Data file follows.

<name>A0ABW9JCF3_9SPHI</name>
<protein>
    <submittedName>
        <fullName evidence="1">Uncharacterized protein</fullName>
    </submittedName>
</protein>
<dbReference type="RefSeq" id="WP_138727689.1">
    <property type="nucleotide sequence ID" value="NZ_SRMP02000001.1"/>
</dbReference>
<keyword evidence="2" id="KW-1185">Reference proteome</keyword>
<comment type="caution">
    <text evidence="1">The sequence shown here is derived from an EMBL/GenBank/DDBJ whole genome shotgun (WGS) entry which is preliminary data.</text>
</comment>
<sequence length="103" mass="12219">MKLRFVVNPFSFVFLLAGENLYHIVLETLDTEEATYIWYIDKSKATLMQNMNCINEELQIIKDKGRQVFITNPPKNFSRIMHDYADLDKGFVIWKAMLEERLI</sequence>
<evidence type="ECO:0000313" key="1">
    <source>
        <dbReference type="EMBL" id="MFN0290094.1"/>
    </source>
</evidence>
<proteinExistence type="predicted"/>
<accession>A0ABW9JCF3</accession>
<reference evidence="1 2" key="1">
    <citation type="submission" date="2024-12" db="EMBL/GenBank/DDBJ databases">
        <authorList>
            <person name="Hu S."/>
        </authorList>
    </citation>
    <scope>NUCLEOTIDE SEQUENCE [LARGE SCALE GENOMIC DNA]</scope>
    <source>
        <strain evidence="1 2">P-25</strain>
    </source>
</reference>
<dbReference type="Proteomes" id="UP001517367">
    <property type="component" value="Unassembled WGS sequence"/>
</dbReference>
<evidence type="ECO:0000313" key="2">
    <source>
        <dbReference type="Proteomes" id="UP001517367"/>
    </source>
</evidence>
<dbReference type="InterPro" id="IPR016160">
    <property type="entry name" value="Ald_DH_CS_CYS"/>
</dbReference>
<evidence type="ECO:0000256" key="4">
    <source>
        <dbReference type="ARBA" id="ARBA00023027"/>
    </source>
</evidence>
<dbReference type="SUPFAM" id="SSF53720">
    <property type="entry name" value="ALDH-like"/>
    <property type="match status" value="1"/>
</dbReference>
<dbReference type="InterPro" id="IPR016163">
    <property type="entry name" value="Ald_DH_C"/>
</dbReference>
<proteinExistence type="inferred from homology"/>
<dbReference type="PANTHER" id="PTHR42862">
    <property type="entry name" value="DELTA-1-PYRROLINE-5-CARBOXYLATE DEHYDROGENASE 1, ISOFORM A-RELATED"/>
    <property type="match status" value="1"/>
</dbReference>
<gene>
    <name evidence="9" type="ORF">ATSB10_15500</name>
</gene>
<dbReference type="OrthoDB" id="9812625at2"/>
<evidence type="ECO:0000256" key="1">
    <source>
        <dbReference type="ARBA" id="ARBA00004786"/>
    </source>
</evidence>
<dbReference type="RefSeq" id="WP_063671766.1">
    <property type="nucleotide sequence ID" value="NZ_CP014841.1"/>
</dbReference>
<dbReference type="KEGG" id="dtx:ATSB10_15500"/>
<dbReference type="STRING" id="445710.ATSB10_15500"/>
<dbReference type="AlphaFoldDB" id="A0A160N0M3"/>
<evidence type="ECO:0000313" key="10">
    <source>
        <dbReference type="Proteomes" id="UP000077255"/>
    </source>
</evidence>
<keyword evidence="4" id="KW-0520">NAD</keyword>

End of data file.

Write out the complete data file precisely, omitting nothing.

<name>A0ABW9JCF3_9SPHI</name>
<protein>
    <submittedName>
        <fullName evidence="1">Uncharacterized protein</fullName>
    </submittedName>
</protein>
<dbReference type="RefSeq" id="WP_138727689.1">
    <property type="nucleotide sequence ID" value="NZ_SRMP02000001.1"/>
</dbReference>
<keyword evidence="2" id="KW-1185">Reference proteome</keyword>
<comment type="caution">
    <text evidence="1">The sequence shown here is derived from an EMBL/GenBank/DDBJ whole genome shotgun (WGS) entry which is preliminary data.</text>
</comment>
<sequence length="103" mass="12219">MKLRFVVNPFSFVFLLAGENLYHIVLETLDTEEATYIWYIDKSKATLMQNMNCINEELQIIKDKGRQVFITNPPKNFSRIMHDYADLDKGFVIWKAMLEERLI</sequence>
<evidence type="ECO:0000313" key="1">
    <source>
        <dbReference type="EMBL" id="MFN0290094.1"/>
    </source>
</evidence>
<proteinExistence type="predicted"/>
<accession>A0ABW9JCF3</accession>
<reference evidence="1 2" key="1">
    <citation type="submission" date="2024-12" db="EMBL/GenBank/DDBJ databases">
        <authorList>
            <person name="Hu S."/>
        </authorList>
    </citation>
    <scope>NUCLEOTIDE SEQUENCE [LARGE SCALE GENOMIC DNA]</scope>
    <source>
        <strain evidence="1 2">P-25</strain>
    </source>
</reference>
<dbReference type="Proteomes" id="UP001517367">
    <property type="component" value="Unassembled WGS sequence"/>
</dbReference>
<evidence type="ECO:0000313" key="2">
    <source>
        <dbReference type="Proteomes" id="UP001517367"/>
    </source>
</evidence>
<dbReference type="InterPro" id="IPR016160">
    <property type="entry name" value="Ald_DH_CS_CYS"/>
</dbReference>
<evidence type="ECO:0000256" key="4">
    <source>
        <dbReference type="ARBA" id="ARBA00023027"/>
    </source>
</evidence>
<dbReference type="SUPFAM" id="SSF53720">
    <property type="entry name" value="ALDH-like"/>
    <property type="match status" value="1"/>
</dbReference>
<dbReference type="InterPro" id="IPR016163">
    <property type="entry name" value="Ald_DH_C"/>
</dbReference>
<proteinExistence type="inferred from homology"/>
<dbReference type="PANTHER" id="PTHR42862">
    <property type="entry name" value="DELTA-1-PYRROLINE-5-CARBOXYLATE DEHYDROGENASE 1, ISOFORM A-RELATED"/>
    <property type="match status" value="1"/>
</dbReference>
<gene>
    <name evidence="9" type="ORF">ATSB10_15500</name>
</gene>
<dbReference type="OrthoDB" id="9812625at2"/>
<evidence type="ECO:0000256" key="1">
    <source>
        <dbReference type="ARBA" id="ARBA00004786"/>
    </source>
</evidence>
<dbReference type="RefSeq" id="WP_063671766.1">
    <property type="nucleotide sequence ID" value="NZ_CP014841.1"/>
</dbReference>
<dbReference type="KEGG" id="dtx:ATSB10_15500"/>
<dbReference type="STRING" id="445710.ATSB10_15500"/>
<dbReference type="AlphaFoldDB" id="A0A160N0M3"/>
<evidence type="ECO:0000313" key="10">
    <source>
        <dbReference type="Proteomes" id="UP000077255"/>
    </source>
</evidence>
<keyword evidence="4" id="KW-0520">NAD</keyword>